Ambient Music Mixes & Reviews
Dec 01

December Drones
- Shortlist -

In the Shortlist sections, I will mention the albums that I enjoyed listening to, but couldn't find the time (or the right words) for a "full" review for. Still, I definitely think they deserve your attention, with ór without extra words!

The Unintentional Sea

RAFAEL ANTON IRISARRI - THE UNINTENTIONAL SEA
For his second release for the ROOM40 label (following 2010's 'The North Bend') took his inspiration from the story of the Salton Sea, a failed Californian river redirection at the turn of the 20th century.
"During the1950s, this ecological disaster was seized and rebranded by corporate land developers, flipping it into a dream getaway destination for West Coast elites. Before long, record temperatures and a rising level of water mineralization led to the mass death of fish and other wildlife, and in turn so too did the resort town's population, leaving behind a vast post-human deserted wasteland. This unintentional sea had given life and now has taken it away."
Musically, the landscape is quite dark too, most of it deeply embedded in layers of sub-level low tones.
"It's a record that sounds like staring at a vast ocean in light breeze - a rendering of the ocean calm before the inevitable storm."

Also on Spotify

RAFAEL ANTON IRISARRI - THE WITNESS


Below

DAVID WENNGREN & JONATAN NÄSTESJÖ - BELOW
Beautiful atmospheric collaboration of David Wenngren (Library Tapes) and Jonatan Nästesjö (Sweden), featuring four slowly evolving tracks - the kind of soundscapes often referred to as "glacial".
Starting soothing and almost unnoticeable, the tracks become "very present bodies of melodious sounds", with organ chords slowly breathing in and out again.
"We wanted to do something dark and organic something that changes and grows very slowly - like the nature."
They definitely succeeded: the music is as beautiful as the cover image itself. 

Also on Spotify


DAVID WENNGREN & JONATAN NÄSTESJÖ - BEFORE I LEAVE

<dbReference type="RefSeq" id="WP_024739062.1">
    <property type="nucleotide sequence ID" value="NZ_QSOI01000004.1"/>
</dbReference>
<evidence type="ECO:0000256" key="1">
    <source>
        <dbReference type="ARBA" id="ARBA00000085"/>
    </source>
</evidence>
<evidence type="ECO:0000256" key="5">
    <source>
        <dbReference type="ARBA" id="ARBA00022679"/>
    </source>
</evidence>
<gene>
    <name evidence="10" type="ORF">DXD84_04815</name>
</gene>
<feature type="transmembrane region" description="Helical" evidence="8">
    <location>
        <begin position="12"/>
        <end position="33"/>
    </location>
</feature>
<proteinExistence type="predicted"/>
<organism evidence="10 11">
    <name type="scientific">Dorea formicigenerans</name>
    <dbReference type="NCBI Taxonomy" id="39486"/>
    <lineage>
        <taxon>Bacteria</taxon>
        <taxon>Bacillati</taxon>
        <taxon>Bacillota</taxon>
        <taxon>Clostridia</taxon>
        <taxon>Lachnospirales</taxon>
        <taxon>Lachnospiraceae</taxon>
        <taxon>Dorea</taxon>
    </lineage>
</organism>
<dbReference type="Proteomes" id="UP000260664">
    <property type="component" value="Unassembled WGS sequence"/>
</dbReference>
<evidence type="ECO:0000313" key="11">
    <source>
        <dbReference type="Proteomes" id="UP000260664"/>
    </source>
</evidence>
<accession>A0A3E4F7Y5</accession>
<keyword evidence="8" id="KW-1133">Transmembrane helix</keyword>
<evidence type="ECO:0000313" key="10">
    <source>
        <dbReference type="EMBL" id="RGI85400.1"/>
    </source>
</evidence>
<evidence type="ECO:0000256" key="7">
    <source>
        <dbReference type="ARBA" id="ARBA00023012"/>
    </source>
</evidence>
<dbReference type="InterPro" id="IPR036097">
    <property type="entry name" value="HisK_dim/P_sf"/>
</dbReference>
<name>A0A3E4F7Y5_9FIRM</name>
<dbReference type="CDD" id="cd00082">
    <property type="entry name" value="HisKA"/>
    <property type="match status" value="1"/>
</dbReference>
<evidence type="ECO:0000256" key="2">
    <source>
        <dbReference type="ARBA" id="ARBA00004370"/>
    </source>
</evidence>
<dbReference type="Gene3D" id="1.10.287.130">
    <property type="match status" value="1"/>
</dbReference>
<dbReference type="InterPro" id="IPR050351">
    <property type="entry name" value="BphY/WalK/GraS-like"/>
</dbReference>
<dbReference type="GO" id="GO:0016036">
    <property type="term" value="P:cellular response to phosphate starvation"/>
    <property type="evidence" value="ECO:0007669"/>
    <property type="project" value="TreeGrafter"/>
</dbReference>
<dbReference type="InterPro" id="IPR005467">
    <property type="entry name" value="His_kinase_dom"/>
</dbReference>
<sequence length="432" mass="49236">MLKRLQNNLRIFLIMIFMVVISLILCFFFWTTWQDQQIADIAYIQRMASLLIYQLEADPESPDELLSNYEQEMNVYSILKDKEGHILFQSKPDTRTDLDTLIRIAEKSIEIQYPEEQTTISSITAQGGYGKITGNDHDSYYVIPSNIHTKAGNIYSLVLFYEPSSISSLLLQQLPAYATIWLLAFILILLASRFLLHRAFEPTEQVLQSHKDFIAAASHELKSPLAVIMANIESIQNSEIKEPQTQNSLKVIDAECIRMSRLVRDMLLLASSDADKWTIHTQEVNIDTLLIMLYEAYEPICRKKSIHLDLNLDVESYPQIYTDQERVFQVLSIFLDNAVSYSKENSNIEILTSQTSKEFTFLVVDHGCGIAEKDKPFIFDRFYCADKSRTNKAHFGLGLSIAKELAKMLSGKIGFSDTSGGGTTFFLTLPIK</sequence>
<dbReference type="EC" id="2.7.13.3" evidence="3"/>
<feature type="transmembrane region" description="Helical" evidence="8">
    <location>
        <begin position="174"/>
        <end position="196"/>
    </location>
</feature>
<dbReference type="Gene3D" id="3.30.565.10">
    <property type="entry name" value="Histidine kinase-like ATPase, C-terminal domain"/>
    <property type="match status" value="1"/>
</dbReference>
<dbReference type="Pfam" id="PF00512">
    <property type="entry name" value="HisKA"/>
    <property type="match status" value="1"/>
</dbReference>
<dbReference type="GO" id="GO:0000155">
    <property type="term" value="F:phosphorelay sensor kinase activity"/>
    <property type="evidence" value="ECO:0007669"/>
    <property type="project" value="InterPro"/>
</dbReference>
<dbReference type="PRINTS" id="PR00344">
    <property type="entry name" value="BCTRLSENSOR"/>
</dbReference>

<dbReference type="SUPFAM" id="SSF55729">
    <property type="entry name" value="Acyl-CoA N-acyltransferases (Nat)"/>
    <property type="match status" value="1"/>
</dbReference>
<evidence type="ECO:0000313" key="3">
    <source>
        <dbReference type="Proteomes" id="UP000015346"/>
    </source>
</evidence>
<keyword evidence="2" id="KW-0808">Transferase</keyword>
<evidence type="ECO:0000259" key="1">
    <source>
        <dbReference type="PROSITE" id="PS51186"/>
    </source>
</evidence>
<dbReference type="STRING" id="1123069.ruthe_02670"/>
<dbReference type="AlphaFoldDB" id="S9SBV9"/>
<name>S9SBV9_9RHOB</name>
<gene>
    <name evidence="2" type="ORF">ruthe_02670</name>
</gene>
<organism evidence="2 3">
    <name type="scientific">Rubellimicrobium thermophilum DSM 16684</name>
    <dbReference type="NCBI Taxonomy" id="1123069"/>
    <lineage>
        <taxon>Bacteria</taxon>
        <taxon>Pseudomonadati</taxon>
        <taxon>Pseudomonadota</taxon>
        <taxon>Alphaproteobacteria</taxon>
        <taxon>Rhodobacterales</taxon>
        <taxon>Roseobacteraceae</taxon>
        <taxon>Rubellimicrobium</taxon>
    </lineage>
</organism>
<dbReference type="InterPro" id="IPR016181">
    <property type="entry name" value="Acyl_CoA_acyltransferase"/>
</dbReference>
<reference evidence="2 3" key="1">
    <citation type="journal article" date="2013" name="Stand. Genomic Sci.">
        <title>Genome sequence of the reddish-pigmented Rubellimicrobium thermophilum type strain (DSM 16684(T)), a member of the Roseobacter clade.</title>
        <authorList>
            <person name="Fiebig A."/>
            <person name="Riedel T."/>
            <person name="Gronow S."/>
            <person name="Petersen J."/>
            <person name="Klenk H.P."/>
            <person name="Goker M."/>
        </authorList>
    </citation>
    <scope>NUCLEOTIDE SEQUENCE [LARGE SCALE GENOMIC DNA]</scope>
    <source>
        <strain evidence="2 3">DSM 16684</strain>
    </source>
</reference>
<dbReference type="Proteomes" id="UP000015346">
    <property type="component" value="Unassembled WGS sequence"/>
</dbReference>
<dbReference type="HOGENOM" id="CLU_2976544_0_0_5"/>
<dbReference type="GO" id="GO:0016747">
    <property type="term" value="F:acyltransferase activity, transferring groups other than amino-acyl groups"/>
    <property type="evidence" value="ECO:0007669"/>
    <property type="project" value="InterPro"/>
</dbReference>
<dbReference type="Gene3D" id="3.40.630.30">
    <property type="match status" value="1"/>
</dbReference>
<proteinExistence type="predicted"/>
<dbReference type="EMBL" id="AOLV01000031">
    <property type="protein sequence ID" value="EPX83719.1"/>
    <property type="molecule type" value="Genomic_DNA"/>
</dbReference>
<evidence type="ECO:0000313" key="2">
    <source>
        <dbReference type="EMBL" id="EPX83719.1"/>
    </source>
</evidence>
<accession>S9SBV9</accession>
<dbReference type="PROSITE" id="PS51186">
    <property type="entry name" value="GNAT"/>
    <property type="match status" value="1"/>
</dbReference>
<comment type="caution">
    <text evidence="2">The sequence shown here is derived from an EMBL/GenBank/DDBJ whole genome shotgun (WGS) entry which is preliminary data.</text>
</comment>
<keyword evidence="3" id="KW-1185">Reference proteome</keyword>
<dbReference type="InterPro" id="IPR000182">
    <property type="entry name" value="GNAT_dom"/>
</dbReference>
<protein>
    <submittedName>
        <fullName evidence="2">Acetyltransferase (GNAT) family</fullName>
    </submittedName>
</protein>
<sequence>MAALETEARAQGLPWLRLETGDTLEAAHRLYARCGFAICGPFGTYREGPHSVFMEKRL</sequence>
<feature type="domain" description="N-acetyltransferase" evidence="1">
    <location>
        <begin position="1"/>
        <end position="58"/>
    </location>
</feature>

Nov 28

Pomegranate Tree

Imagine this:

A museum dedicated to the ancient Egyptian art, with thirteen rooms ("fields"), divided in seven "areas", with a 64-channel soundscape accompanying the exibition combining abstract and somewhat haunting electronic sounds with partly edited, partly montaged texts spoken from ancient Egyptian poems (with titles such as The Book of the Dead, The Prophecies of Neferti, The Teachings of Ptahhotep).

Sounds like a soundscaper's dream, doesn't it?

Yet, this is exactly what Mark Polscher realised for(/with) the State Museum of Egyptian Art (Munich, Germany) for the project named "The Pomegranate Tree".

Nov 16

Bionulor - Theatre Music
Music for Coriolanus / Skazana

Bionulor theatre music

Compared to his previous album with reworkings of Erik Satie's music, Bionulor's "Theatre Music" is spectacularly different in sound.
But not in approach, however, since for this music Bionulor also applies his "100% sound recycling method", which means he's strictly re-using pre-recorded material: classical instruments for "Coriolanus", and voice recordings from actress Sylwia Oksiuta performing "SKAZAna".
Although in both cases, the source is not easily recognisable.

Nov 15

Tussenlicht

The name may not immediately sound familiar, but "Anne Chris Bakker" should ring a bell if you carefully checked out the releases by Jan and Romke Kleefstra (internationally acclaimed for their Frysian soundscape poetry and Piiptsjilling collaboration with Machinefabriek and Mariska Baars).
Anne Chris Bakker
has worked with them on various releases"Wink", "Griis" and a live performance cassette released in March 2012.

"Tussenlicht", recently released on Somehow Recordings  (where the physical version is available), is Anne Chris Bakker's second solo project (after "Weerzien", 2012). Its dreamlike poetic atmosphere is definitely resembling the Piiptsjilling/Kleefstra recordings, and yet there is something remarkably different...

Nov 10

Autumn Trumpets
N.P. Molvaer + Moritz Von Oswald; Arve Henriksen; Saffronkeira + Mario Massa